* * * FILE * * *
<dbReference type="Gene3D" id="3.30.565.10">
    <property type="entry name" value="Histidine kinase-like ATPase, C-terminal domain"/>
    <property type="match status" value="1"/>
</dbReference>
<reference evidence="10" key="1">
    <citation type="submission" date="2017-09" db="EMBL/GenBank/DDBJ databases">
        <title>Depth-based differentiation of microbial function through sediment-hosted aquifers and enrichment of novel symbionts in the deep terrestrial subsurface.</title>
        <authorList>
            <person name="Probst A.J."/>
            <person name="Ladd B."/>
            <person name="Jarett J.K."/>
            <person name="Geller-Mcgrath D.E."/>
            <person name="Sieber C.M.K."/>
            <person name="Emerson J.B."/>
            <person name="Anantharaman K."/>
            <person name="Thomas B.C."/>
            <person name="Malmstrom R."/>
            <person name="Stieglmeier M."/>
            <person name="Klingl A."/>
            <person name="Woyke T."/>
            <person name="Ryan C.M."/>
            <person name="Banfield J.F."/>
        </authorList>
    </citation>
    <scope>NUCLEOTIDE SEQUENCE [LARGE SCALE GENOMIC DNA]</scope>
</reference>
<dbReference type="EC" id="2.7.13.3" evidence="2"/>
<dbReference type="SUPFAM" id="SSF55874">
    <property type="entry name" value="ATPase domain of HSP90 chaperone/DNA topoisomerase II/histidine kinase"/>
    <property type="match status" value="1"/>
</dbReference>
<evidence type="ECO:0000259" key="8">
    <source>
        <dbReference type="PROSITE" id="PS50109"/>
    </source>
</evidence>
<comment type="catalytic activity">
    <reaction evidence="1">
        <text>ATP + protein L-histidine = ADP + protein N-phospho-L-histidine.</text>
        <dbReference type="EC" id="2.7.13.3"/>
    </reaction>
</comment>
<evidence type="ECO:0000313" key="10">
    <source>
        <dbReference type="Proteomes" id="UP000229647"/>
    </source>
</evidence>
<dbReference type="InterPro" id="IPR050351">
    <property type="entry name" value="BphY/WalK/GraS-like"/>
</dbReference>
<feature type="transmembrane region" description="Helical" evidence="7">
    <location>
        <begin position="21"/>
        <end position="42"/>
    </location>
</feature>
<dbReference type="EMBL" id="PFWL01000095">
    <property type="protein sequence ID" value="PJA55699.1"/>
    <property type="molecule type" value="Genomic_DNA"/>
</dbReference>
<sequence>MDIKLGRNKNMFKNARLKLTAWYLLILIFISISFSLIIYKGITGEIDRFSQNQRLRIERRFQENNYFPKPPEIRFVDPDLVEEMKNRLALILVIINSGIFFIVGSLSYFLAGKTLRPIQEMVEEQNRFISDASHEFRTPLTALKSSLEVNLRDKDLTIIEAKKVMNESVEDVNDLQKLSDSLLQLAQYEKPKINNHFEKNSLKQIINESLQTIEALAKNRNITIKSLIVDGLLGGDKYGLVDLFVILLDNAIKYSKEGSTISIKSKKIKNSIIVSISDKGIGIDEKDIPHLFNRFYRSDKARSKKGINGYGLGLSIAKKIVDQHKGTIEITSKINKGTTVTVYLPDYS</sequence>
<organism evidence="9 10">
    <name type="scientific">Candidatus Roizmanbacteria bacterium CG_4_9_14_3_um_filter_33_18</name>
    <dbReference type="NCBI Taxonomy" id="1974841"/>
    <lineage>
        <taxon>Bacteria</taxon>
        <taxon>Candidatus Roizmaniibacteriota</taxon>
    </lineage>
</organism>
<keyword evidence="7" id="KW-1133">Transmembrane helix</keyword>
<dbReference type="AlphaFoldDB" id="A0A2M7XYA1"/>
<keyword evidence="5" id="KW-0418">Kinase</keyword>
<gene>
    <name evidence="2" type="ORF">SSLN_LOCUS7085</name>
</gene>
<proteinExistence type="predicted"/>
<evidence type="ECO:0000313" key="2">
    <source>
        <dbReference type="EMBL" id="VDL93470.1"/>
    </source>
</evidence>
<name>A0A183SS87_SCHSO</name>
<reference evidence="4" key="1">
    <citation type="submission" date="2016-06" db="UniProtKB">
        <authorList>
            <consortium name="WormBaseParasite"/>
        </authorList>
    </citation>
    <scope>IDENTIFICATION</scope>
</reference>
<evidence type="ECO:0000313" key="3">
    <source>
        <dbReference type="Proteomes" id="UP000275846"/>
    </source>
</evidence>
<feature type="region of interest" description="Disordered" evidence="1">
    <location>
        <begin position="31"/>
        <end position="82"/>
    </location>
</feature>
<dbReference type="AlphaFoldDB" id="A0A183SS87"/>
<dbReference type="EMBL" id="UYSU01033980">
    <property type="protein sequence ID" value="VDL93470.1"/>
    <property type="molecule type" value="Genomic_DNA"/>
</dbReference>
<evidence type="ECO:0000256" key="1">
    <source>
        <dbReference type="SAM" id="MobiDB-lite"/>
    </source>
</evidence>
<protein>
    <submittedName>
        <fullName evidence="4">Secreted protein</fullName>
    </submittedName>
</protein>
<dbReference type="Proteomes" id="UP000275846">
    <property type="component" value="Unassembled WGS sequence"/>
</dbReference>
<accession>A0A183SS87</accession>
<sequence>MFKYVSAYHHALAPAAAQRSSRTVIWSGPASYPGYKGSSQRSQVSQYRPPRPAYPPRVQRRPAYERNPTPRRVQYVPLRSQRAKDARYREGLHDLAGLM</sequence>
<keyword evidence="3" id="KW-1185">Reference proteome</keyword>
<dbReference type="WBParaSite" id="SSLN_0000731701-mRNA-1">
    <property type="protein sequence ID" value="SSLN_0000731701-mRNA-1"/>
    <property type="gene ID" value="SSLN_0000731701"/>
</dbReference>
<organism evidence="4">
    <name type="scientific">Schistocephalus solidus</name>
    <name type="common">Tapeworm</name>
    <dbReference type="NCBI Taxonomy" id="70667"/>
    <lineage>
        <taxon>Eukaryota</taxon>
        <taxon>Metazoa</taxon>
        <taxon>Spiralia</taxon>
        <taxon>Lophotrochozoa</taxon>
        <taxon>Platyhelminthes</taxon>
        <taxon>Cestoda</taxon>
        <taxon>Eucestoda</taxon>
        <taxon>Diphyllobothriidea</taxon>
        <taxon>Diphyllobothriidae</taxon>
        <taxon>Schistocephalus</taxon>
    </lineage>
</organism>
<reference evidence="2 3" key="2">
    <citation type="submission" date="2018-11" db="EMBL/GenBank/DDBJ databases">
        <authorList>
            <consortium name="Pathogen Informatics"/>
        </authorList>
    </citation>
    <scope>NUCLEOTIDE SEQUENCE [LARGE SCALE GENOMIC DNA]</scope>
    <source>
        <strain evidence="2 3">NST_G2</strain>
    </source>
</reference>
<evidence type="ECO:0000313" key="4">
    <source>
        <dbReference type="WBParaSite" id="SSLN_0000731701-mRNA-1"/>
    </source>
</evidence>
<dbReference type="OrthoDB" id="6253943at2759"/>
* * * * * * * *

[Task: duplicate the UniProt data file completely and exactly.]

<dbReference type="Gene3D" id="3.30.565.10">
    <property type="entry name" value="Histidine kinase-like ATPase, C-terminal domain"/>
    <property type="match status" value="1"/>
</dbReference>
<reference evidence="10" key="1">
    <citation type="submission" date="2017-09" db="EMBL/GenBank/DDBJ databases">
        <title>Depth-based differentiation of microbial function through sediment-hosted aquifers and enrichment of novel symbionts in the deep terrestrial subsurface.</title>
        <authorList>
            <person name="Probst A.J."/>
            <person name="Ladd B."/>
            <person name="Jarett J.K."/>
            <person name="Geller-Mcgrath D.E."/>
            <person name="Sieber C.M.K."/>
            <person name="Emerson J.B."/>
            <person name="Anantharaman K."/>
            <person name="Thomas B.C."/>
            <person name="Malmstrom R."/>
            <person name="Stieglmeier M."/>
            <person name="Klingl A."/>
            <person name="Woyke T."/>
            <person name="Ryan C.M."/>
            <person name="Banfield J.F."/>
        </authorList>
    </citation>
    <scope>NUCLEOTIDE SEQUENCE [LARGE SCALE GENOMIC DNA]</scope>
</reference>
<dbReference type="EC" id="2.7.13.3" evidence="2"/>
<dbReference type="SUPFAM" id="SSF55874">
    <property type="entry name" value="ATPase domain of HSP90 chaperone/DNA topoisomerase II/histidine kinase"/>
    <property type="match status" value="1"/>
</dbReference>
<evidence type="ECO:0000259" key="8">
    <source>
        <dbReference type="PROSITE" id="PS50109"/>
    </source>
</evidence>
<comment type="catalytic activity">
    <reaction evidence="1">
        <text>ATP + protein L-histidine = ADP + protein N-phospho-L-histidine.</text>
        <dbReference type="EC" id="2.7.13.3"/>
    </reaction>
</comment>
<evidence type="ECO:0000313" key="10">
    <source>
        <dbReference type="Proteomes" id="UP000229647"/>
    </source>
</evidence>
<dbReference type="InterPro" id="IPR050351">
    <property type="entry name" value="BphY/WalK/GraS-like"/>
</dbReference>
<feature type="transmembrane region" description="Helical" evidence="7">
    <location>
        <begin position="21"/>
        <end position="42"/>
    </location>
</feature>
<dbReference type="EMBL" id="PFWL01000095">
    <property type="protein sequence ID" value="PJA55699.1"/>
    <property type="molecule type" value="Genomic_DNA"/>
</dbReference>
<sequence>MDIKLGRNKNMFKNARLKLTAWYLLILIFISISFSLIIYKGITGEIDRFSQNQRLRIERRFQENNYFPKPPEIRFVDPDLVEEMKNRLALILVIINSGIFFIVGSLSYFLAGKTLRPIQEMVEEQNRFISDASHEFRTPLTALKSSLEVNLRDKDLTIIEAKKVMNESVEDVNDLQKLSDSLLQLAQYEKPKINNHFEKNSLKQIINESLQTIEALAKNRNITIKSLIVDGLLGGDKYGLVDLFVILLDNAIKYSKEGSTISIKSKKIKNSIIVSISDKGIGIDEKDIPHLFNRFYRSDKARSKKGINGYGLGLSIAKKIVDQHKGTIEITSKINKGTTVTVYLPDYS</sequence>
<organism evidence="9 10">
    <name type="scientific">Candidatus Roizmanbacteria bacterium CG_4_9_14_3_um_filter_33_18</name>
    <dbReference type="NCBI Taxonomy" id="1974841"/>
    <lineage>
        <taxon>Bacteria</taxon>
        <taxon>Candidatus Roizmaniibacteriota</taxon>
    </lineage>
</organism>
<keyword evidence="7" id="KW-1133">Transmembrane helix</keyword>
<dbReference type="AlphaFoldDB" id="A0A2M7XYA1"/>
<keyword evidence="5" id="KW-0418">Kinase</keyword>
<gene>
    <name evidence="2" type="ORF">SSLN_LOCUS7085</name>
</gene>
<proteinExistence type="predicted"/>
<evidence type="ECO:0000313" key="2">
    <source>
        <dbReference type="EMBL" id="VDL93470.1"/>
    </source>
</evidence>
<name>A0A183SS87_SCHSO</name>
<reference evidence="4" key="1">
    <citation type="submission" date="2016-06" db="UniProtKB">
        <authorList>
            <consortium name="WormBaseParasite"/>
        </authorList>
    </citation>
    <scope>IDENTIFICATION</scope>
</reference>
<evidence type="ECO:0000313" key="3">
    <source>
        <dbReference type="Proteomes" id="UP000275846"/>
    </source>
</evidence>
<feature type="region of interest" description="Disordered" evidence="1">
    <location>
        <begin position="31"/>
        <end position="82"/>
    </location>
</feature>
<dbReference type="AlphaFoldDB" id="A0A183SS87"/>
<dbReference type="EMBL" id="UYSU01033980">
    <property type="protein sequence ID" value="VDL93470.1"/>
    <property type="molecule type" value="Genomic_DNA"/>
</dbReference>
<evidence type="ECO:0000256" key="1">
    <source>
        <dbReference type="SAM" id="MobiDB-lite"/>
    </source>
</evidence>
<protein>
    <submittedName>
        <fullName evidence="4">Secreted protein</fullName>
    </submittedName>
</protein>
<dbReference type="Proteomes" id="UP000275846">
    <property type="component" value="Unassembled WGS sequence"/>
</dbReference>
<accession>A0A183SS87</accession>
<sequence>MFKYVSAYHHALAPAAAQRSSRTVIWSGPASYPGYKGSSQRSQVSQYRPPRPAYPPRVQRRPAYERNPTPRRVQYVPLRSQRAKDARYREGLHDLAGLM</sequence>
<keyword evidence="3" id="KW-1185">Reference proteome</keyword>
<dbReference type="WBParaSite" id="SSLN_0000731701-mRNA-1">
    <property type="protein sequence ID" value="SSLN_0000731701-mRNA-1"/>
    <property type="gene ID" value="SSLN_0000731701"/>
</dbReference>
<organism evidence="4">
    <name type="scientific">Schistocephalus solidus</name>
    <name type="common">Tapeworm</name>
    <dbReference type="NCBI Taxonomy" id="70667"/>
    <lineage>
        <taxon>Eukaryota</taxon>
        <taxon>Metazoa</taxon>
        <taxon>Spiralia</taxon>
        <taxon>Lophotrochozoa</taxon>
        <taxon>Platyhelminthes</taxon>
        <taxon>Cestoda</taxon>
        <taxon>Eucestoda</taxon>
        <taxon>Diphyllobothriidea</taxon>
        <taxon>Diphyllobothriidae</taxon>
        <taxon>Schistocephalus</taxon>
    </lineage>
</organism>
<reference evidence="2 3" key="2">
    <citation type="submission" date="2018-11" db="EMBL/GenBank/DDBJ databases">
        <authorList>
            <consortium name="Pathogen Informatics"/>
        </authorList>
    </citation>
    <scope>NUCLEOTIDE SEQUENCE [LARGE SCALE GENOMIC DNA]</scope>
    <source>
        <strain evidence="2 3">NST_G2</strain>
    </source>
</reference>
<evidence type="ECO:0000313" key="4">
    <source>
        <dbReference type="WBParaSite" id="SSLN_0000731701-mRNA-1"/>
    </source>
</evidence>
<dbReference type="OrthoDB" id="6253943at2759"/>